In the Bible, humility describes a character quality that properly values and accurately assesses oneself, especially in light of one’s sinfulness. In this sense, humility is a virtue that involves modest self-perception. It is the direct opposite of pride and arrogance. The Bible says that humility is the appropriate posture people ought to have with God. When we maintain a humble attitude, we reveal our dependence on God.
Humility is a character quality that is of supreme value in the eyes of God. The Bible tells us that the Lord blesses, honors, and favors those who are genuinely humble.
And he gives grace generously. As the Scriptures say, “God opposes the proud but gives grace to the humble.” So humble yourselves before God. Resist the devil, and he will flee from you. (NLT)
Humble yourselves before the Lord, and he will lift you up in honor. (NLT)
1 Peter 5:5
In the same way, you who are younger must accept the authority of the elders. And all of you, dress yourselves in humility as you relate to one another, for “God opposes the proud but gives grace to the humble.” (NLT)
“There is a very close connection between humility and patience. Humility involves having the capacity to take a more confrontational stance, having the capacity to retaliate if you wish, yet deliberately deciding not to do so. That is what I would call genuine humility. I think that true tolerance or patience has a component or element of self-discipline and restraint–the realization that you could have acted otherwise, you could have adopted a more aggressive approach, but decided not to do so. “ - Dalai Lama
Like other spiritual traditions, Buddhism sees humility as a virtue. In the Buddhist text on Maha-karuna (great compassion), humility is one of the ten sacred qualities attributed to Avalokite Bodhisattva, or Buddha of Compassion. Within that context, it appears to be a natural by-product of supreme spiritual attainments that transcends the ego, just as are the four noble states of mind -- love, compassion, sympathetic joy and equanimity.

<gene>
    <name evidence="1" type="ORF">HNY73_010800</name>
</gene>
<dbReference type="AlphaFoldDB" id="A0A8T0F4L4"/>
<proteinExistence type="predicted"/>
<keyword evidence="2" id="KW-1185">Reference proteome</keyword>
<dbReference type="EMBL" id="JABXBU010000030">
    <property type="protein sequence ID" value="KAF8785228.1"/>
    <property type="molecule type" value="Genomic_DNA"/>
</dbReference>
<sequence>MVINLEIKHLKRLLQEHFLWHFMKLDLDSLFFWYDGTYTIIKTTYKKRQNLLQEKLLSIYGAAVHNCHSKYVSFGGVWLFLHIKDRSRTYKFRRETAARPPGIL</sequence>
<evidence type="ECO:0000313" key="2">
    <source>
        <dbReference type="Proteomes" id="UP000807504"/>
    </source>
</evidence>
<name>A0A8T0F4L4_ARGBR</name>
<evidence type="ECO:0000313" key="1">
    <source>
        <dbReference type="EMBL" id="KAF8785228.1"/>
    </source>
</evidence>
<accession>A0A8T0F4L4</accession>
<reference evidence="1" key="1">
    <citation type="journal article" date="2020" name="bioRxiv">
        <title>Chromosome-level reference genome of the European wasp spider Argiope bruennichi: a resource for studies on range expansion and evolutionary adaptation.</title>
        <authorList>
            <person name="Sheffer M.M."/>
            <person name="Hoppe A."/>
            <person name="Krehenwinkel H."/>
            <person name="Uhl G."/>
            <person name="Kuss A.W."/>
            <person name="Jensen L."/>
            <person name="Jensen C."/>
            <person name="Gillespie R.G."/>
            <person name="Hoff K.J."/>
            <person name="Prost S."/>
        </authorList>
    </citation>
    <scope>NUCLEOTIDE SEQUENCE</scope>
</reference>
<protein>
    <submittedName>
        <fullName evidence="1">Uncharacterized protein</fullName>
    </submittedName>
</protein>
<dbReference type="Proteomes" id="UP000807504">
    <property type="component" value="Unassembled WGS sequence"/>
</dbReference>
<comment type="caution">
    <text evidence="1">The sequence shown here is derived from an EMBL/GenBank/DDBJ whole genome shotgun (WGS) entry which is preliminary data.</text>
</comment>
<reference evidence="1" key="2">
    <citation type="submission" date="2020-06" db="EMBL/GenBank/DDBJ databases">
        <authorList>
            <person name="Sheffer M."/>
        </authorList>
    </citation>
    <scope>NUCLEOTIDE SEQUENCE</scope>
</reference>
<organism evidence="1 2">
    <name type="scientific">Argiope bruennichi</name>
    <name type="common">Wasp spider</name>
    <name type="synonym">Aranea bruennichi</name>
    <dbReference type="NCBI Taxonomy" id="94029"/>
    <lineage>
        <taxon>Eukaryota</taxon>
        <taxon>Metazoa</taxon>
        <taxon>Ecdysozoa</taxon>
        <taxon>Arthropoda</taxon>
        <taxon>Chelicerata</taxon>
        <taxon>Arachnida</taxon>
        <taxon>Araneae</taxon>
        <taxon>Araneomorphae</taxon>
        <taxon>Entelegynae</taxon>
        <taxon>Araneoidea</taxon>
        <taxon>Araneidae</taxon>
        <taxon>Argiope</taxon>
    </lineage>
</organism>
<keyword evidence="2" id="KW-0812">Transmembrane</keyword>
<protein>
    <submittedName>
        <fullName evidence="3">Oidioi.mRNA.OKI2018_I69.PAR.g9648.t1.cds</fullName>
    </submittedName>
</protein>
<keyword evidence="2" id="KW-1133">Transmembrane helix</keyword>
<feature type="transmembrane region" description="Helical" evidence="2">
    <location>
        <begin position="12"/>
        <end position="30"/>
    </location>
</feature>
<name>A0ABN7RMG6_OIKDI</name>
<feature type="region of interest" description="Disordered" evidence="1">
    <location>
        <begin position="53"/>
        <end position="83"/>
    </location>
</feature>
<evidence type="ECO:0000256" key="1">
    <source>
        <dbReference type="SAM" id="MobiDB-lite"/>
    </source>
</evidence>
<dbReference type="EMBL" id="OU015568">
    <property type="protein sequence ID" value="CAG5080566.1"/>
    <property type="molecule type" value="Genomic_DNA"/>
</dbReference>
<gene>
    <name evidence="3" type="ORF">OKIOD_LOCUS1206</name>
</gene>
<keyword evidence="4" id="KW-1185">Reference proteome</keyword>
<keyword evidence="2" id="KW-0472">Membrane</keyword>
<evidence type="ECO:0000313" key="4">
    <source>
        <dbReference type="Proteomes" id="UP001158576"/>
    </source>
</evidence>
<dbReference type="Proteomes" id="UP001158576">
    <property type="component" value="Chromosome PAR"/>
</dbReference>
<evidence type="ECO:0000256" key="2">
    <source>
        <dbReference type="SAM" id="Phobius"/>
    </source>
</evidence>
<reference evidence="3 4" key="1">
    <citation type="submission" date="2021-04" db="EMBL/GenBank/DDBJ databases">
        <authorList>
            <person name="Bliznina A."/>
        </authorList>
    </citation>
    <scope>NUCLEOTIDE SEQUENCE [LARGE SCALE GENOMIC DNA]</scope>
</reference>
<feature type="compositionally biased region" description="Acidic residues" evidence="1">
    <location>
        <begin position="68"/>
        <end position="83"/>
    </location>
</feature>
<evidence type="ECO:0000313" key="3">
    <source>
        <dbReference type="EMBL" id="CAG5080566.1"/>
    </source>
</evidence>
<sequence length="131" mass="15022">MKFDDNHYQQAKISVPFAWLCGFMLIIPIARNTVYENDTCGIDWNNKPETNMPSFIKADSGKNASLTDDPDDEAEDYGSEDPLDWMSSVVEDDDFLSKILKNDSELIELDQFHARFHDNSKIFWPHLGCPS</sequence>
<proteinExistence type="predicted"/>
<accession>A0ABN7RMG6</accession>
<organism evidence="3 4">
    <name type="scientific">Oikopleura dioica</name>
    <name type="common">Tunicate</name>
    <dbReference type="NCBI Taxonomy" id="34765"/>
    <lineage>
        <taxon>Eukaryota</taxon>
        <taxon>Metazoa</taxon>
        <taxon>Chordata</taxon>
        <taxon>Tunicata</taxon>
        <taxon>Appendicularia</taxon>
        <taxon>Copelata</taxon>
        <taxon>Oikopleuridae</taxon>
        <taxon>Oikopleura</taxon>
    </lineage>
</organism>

However, Mahayana Buddhism also advocates humility as a moral precept. As such it is often expressed in terms of exhortation against an arrogant or haughty attitude. Being a sign of ego-centeredness, pride is seen as impeding acceptance of the Buddha's teachings and progress towards spiritual liberation. Buddhist practitioners believe that only a humble mind can readily recognize its own defilements of craving (or greed), aversion (or hatred) and ignorance, thereby embarking on the path of enlightenment and liberation.
"I have three precious things which I hold fast and prize. The first is gentleness; the second is frugality; the third is humility, which keeps me from putting myself before others. Be gentle and you can be bold; be frugal and you can be liberal; avoid putting yourself before others and you can become a leader among men." - Lao-Tzu
Humility is one of the most essential ethical concepts in Taoism with far-reaching influence on humanity. Though there were a plenty of words that described “humility” in ancient China, Taoism elaborates on the concept in a profound way, adding to the theoretical depth and scope of humility. The understanding of humility in Taoism is systematic instead of random or fragmented.
In Taoism, humility is considered a virtue, but it is not limited to interpersonal relationships nor is it considered simply a moral characteristic. Viewed from a broad perspective, humility is placed within a holistic context and considered the quintessential manifestation of the role of the Tao.
The value of anavah, or humility, often is described as one of the most important values within Jewish tradition, particularly for those in positions of leadership. Humility may often be construed as having a lack of self-esteem or even being unassertive. However, the value of anavah best can be understood as excessive pride. Moses, who is described as the “most humble man of them all,” fell short of his reputation when his ego led him to being banned from entering the Promised Land.
Humility is a matter of perspective, it is an understanding that our own greatness emerges when we recognize how we as individuals fit within in the larger community. One who is humble understands the importance of placing other’s needs before his or her own. Our own contributions, talents, and gifts are essential to our roles within the community, but one who truly possesses the quality of anavah needs no recognition, aims for any attention to be drawn away from him or herself, and lives without concern of what others think of them.
The virtue of humility is mentioned in the Bhagavadgita as absence of self-importance. It is a divine quality, which arises from the predominance of sattva. It is one of the features of devotion and surrender. If you have humility, it is an indication that you have sattva.
“The superior man is distressed by the limitations of his ability; he is not distressed by the fact that men do not recognize the ability that he has.” - Confucius